After 48 and 3 at Lord’s, he made 44 and 33 in a low-scorer at Headingley, then thrashed 189 off 182 balls in Manchester as England dominated a rain-ruined fourth Test. He finished with 22 and 73 at The Oval, helping to set up England’s 49-run win and securing his status as their leading run-scorer for the series.
“Coming into the series, he was under quite a lot of pressure,” McCullum said. “The great thing was he was able to block that out as much as possible… you hope that’s down to the environment the skipper’s trying to create, and the sincere messaging.
“480 runs at a strike rate of 90 [88.72], against the best bowling attack in the world, against the Dukes ball, in an Ashes series: people don’t do that, you know? As the skipper said: you look at what people’s upsides are, what their best days are, what they’re capable of achieving rather than focusing on things that might not be there. He’s a case in point.
“I think we’ve seen someone really grow and mature and really develop over the last six weeks or so. I’m sure he’ll be proud of the series he’s had and won’t get carried away, because that’s the type of personality he is. It’s great – not just for Zak, but also for other guys around the side and around county cricket. They know that when they get the opportunity, they’ll get support.”
“Their contrasting skills – which we’ve talked a lot about leading into the series – is pretty evident and it helps one another,” McCullum said. “Ben Duckett’s turned into a really serious player at the top of the order for us. Away from home as well, his game in sub-continent conditions you’d expect to really flourish, too.”
McCullum said that squaring the series from two-nil down – while doubling down on their attacking style with the bat – proved the point that the approach he and Stokes have implemented gets the most out of England’s players. “We have a certain style we try to exhibit every time we play,” he said.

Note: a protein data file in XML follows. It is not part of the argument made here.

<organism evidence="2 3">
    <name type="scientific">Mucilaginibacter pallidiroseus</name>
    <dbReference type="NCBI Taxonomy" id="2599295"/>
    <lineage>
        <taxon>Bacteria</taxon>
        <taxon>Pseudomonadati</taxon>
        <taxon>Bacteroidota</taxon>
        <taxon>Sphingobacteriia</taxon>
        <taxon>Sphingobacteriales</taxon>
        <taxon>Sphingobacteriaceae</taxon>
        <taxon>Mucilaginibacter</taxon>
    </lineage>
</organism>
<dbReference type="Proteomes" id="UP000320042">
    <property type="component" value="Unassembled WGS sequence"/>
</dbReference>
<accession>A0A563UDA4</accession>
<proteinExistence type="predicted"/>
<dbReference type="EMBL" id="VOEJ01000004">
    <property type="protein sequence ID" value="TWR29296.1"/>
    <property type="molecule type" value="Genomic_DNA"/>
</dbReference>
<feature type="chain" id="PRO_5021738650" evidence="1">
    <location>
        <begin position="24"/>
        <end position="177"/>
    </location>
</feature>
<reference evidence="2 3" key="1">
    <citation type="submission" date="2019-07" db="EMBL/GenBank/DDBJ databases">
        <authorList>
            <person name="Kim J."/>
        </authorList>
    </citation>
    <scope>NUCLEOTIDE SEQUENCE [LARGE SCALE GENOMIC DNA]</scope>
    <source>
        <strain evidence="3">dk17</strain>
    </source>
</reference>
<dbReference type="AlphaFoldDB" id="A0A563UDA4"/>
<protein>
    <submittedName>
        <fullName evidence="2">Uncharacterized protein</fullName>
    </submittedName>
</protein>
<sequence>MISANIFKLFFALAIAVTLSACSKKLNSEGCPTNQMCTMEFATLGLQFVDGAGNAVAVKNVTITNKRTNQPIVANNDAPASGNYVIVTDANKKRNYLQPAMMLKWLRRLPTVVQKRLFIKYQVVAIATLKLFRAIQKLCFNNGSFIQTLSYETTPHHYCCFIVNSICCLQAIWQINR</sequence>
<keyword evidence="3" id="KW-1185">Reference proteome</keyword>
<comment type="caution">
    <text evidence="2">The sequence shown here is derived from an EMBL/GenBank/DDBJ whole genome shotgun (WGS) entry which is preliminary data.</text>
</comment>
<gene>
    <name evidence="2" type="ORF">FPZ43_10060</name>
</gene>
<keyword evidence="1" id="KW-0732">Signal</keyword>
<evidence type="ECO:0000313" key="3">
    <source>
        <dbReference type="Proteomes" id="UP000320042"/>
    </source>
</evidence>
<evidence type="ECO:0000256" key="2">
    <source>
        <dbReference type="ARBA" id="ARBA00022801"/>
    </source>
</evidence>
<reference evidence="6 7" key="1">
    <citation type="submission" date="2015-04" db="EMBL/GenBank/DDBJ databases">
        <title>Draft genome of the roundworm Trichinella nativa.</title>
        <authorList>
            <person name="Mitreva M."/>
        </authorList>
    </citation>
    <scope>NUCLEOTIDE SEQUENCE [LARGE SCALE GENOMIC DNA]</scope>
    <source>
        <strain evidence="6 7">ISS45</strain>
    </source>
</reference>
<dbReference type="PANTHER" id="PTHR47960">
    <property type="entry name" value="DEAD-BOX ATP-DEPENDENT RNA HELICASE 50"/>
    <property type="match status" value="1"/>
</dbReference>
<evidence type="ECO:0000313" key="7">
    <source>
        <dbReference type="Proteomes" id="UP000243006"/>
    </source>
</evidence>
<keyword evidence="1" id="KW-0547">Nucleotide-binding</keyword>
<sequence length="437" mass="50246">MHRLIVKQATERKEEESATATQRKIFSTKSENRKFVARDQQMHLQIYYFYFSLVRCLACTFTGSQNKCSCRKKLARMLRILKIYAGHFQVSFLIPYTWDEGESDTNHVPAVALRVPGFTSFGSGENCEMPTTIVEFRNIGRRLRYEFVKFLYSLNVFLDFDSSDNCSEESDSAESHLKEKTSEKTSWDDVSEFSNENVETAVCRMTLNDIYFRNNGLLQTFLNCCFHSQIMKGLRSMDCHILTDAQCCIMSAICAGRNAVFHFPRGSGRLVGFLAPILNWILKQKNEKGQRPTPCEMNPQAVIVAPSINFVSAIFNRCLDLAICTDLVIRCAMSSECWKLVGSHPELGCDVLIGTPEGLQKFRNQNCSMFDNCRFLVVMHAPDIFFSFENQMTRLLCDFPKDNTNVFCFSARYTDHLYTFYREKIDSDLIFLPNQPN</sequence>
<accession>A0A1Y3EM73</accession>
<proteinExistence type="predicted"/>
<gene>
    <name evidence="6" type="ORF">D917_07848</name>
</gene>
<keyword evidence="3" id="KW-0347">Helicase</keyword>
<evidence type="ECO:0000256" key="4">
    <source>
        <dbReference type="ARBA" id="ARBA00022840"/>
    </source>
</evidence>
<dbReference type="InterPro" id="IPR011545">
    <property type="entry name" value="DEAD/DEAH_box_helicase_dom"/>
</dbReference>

“I think for us, that is our best chance of winning. The skipper and I firmly believe that, and some of the performances we’ve seen… are testament to that. Look, you’re always trying to win, right? You just don’t want to be bogged down in key moments by the result.
“What we are trying to do is allow ourselves to get in a space in our own minds where it allows your talent to come out. If you’re weighed down by fear of failure or by external noise, all you’re doing is suffocating that talent. It’s as simple as that. For us, entertainment is a big part of it and how we play is a big part of it. But for sure, we want to win.”
From one win in 17 when Stokes and McCullum took over, England have won 13 of their 18 Tests under new leadership. “You look back to when the skipper took over and to come in as well,” McCullum reflected, “would we be able to take on a great Australian team – and they are a great Australian team – and go toe-to-toe with them?
“I think the answer is yes – and that’s a tremendous confidence-booster for the group, but also testament to the investment to all the guys who have really gone quids-in with their belief in this side and the direction the skipper wants it to head. When you go two-nil down in a series and you’ve played some really good cricket, you know there’s going to be some challenges.
“To come back from that and square the series two-two, both teams will be disappointed they don’t end up walking away with the scoreline, albeit Australia walk away with the urn. We stayed true to that under the fiercest of pressure.”
Matt Roller is an assistant editor at ESPNcricinfo. @mroller98